Marty Bishop / Password Update (Solution)

by Rob Speer

The three metas give you these answers:

  • 14-0637

You find an envelope containing a paper Enigma rotor in subbasement 9, near the Tomb of the UNKNOWN TOOL. It maps the alphabet to BPJLNTVWMYUXFQHZIOCKDGSAER, and the input letters E, N, and I are marked with a gray background.

14-0637 is a room where you can find another rotor (on a handy cardboard cylinder of the right size with an input wheel). The rotor maps the alphabet to GHQDUIVPYABEFNRLSKCXTWMZJO. G, M, and A are marked with a gray background.

The last rotor is in an envelope on the DOOR INTO OFFICE OF DR BENOIT FORGET (24-214). It maps the alphabet to MLEXBZSAIVDJNRTYOKFWQHGPCU, and no letters are marked.

The metas and the supermeta intro give you all the pieces of a paper Enigma, and you just have to figure out how to put it together. (NB: The inspiration for these rotors comes from the "paper Enigma" described here. The images used to create them can be found here.)

The example checks that you're advancing the rotors properly. You rotate the rightmost rotor before decoding a letter. If the rightmost rotor has a mark lined up with A on the input rotor, you rotate the center rotor as well. If the center rotor has a mark lined up with A on the input rotor, you rotate all three rotors.

If you have all three metas, you just have to put the pieces together in the correct order (trying up to 6 possibilities) and implement the right Enigma rules. If you have two, you get to try to break an Enigma wheel from a lot of crib text. (Random Thymes: "If the Brits could do it in the '40s, we can do it with an 8,000 core supercomputer!" They got the last meta before it mattered.)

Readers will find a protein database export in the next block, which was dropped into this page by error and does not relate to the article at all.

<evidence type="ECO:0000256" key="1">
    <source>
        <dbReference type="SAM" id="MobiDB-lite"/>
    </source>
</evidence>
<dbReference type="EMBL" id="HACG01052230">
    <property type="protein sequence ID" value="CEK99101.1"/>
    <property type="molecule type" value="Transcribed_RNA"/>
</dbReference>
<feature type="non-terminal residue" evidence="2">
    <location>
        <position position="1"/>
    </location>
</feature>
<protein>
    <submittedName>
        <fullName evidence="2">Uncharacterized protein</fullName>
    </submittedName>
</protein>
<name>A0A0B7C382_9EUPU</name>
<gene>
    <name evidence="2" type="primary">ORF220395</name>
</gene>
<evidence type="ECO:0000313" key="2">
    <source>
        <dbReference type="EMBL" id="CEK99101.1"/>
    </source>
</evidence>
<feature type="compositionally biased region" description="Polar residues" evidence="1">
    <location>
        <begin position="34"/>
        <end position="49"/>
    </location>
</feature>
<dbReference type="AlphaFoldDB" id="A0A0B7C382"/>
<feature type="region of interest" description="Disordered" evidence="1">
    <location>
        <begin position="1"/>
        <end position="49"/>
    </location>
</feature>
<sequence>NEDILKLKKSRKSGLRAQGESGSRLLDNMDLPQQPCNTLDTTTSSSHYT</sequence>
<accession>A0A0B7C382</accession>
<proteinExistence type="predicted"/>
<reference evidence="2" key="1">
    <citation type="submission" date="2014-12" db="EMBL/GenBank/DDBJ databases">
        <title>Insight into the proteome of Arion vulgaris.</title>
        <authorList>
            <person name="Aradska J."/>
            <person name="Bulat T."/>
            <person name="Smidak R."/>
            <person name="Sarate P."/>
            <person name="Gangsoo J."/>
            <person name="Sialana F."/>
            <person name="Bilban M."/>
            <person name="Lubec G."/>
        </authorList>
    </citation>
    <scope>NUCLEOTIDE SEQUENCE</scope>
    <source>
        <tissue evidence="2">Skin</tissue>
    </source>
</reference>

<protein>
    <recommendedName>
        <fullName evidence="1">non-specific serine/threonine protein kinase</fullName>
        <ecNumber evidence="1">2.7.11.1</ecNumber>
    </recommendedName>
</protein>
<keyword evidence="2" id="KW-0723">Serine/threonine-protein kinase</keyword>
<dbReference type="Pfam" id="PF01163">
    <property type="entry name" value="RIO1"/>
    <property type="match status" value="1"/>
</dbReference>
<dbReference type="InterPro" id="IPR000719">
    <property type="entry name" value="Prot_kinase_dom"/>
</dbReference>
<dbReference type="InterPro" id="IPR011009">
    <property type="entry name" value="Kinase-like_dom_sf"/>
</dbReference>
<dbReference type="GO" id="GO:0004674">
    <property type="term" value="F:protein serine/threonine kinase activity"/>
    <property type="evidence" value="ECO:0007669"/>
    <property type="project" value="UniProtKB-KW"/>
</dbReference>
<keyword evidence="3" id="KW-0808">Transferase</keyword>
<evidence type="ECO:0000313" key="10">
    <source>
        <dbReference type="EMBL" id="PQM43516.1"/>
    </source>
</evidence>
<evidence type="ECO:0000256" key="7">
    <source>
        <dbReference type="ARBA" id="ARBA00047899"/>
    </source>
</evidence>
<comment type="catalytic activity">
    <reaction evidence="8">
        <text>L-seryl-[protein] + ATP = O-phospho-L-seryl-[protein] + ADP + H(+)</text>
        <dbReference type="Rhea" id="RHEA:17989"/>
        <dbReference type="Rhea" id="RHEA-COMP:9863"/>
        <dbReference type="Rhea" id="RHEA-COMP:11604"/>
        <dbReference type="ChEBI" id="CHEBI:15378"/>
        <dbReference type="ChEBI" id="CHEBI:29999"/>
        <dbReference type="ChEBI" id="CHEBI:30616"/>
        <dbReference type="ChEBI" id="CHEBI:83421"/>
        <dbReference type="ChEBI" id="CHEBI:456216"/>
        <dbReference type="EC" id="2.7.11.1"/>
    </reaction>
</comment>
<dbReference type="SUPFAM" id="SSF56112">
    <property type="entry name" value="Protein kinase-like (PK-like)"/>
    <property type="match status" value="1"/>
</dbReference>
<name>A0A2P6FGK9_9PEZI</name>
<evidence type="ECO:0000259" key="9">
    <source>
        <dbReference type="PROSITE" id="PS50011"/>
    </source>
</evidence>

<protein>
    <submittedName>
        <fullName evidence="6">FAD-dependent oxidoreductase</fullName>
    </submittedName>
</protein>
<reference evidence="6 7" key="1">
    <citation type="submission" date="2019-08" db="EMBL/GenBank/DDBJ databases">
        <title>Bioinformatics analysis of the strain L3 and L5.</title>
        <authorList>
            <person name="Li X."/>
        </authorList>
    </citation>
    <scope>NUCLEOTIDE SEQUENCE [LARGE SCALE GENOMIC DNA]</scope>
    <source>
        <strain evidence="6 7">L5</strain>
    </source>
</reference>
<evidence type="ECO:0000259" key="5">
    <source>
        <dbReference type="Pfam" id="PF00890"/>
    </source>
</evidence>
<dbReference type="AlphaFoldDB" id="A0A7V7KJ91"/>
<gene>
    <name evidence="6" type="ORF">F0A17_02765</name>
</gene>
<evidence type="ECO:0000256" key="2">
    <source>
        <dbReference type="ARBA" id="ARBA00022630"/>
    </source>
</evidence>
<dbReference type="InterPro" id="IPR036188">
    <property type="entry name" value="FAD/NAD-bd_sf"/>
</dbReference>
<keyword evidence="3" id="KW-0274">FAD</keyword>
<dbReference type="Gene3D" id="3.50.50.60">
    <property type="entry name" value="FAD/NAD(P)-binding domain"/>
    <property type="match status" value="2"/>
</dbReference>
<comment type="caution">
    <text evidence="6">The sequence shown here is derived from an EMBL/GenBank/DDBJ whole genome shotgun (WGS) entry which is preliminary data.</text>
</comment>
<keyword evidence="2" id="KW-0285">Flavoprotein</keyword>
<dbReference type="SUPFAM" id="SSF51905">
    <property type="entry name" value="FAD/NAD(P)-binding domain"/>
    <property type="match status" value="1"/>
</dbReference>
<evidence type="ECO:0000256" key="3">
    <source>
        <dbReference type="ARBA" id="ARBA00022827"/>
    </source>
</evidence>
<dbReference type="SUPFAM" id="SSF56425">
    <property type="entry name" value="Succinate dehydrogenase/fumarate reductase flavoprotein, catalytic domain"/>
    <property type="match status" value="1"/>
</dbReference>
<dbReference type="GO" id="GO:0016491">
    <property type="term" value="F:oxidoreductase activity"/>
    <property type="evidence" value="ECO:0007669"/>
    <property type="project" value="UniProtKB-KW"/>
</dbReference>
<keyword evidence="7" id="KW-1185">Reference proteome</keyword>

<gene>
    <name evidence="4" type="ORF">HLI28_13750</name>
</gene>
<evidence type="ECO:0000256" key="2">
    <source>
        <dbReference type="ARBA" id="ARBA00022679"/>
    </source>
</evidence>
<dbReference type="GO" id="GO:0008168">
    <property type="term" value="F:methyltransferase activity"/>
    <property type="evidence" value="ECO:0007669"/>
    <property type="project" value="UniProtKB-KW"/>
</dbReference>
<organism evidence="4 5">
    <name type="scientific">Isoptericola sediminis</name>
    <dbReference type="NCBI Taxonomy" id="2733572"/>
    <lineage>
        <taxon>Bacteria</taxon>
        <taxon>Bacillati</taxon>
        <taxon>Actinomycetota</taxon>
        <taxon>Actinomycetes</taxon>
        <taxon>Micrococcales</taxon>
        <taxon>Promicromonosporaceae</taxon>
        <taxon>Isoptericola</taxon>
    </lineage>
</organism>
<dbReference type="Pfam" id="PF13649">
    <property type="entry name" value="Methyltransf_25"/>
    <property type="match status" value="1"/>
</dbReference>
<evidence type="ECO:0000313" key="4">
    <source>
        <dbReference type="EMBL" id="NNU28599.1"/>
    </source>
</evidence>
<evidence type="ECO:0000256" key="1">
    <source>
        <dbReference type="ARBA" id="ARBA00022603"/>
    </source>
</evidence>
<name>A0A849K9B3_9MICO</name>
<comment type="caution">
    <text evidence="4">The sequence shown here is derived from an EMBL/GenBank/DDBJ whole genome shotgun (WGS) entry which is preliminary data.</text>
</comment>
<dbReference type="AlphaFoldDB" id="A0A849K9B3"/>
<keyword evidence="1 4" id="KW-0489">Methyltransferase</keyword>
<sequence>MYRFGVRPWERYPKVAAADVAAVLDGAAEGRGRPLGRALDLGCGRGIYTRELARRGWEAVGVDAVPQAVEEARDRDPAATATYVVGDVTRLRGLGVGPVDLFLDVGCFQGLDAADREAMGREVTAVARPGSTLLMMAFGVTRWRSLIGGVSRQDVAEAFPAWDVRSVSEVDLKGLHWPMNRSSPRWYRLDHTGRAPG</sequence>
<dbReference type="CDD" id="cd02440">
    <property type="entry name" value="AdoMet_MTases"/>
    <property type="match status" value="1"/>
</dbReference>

Some pitfalls:

  • The rightmost wheel rotates before decoding. (On the physical machine, the force of pressing a key causes it to rotate.)
  • It's tempting to think of the rotors as turning like an odometer, in which case the left wheel would only turn if both other wheels were notched. But the WWII Enigma (as well as Franklin Heath's papercraft Enigma) had a phenomenon known as "double-stepping", where the center wheel would step again when it rotated onto a position with a notch that turns the left wheel. If you don't do this, you get about 1/3 of the way through decoding the answers and start getting gibberish.
  • The reflector does not rotate. Its A always lines up with A on the input wheel, not on the left wheel. Unfortunately, the example does not check this, but you will get complete gibberish as the decoding if you line it up with the leftmost wheel.

The final message is:


The passwords that are not puzzle answers spell MARTY'S ACCOUNT HAS TOO FEW SECRETS.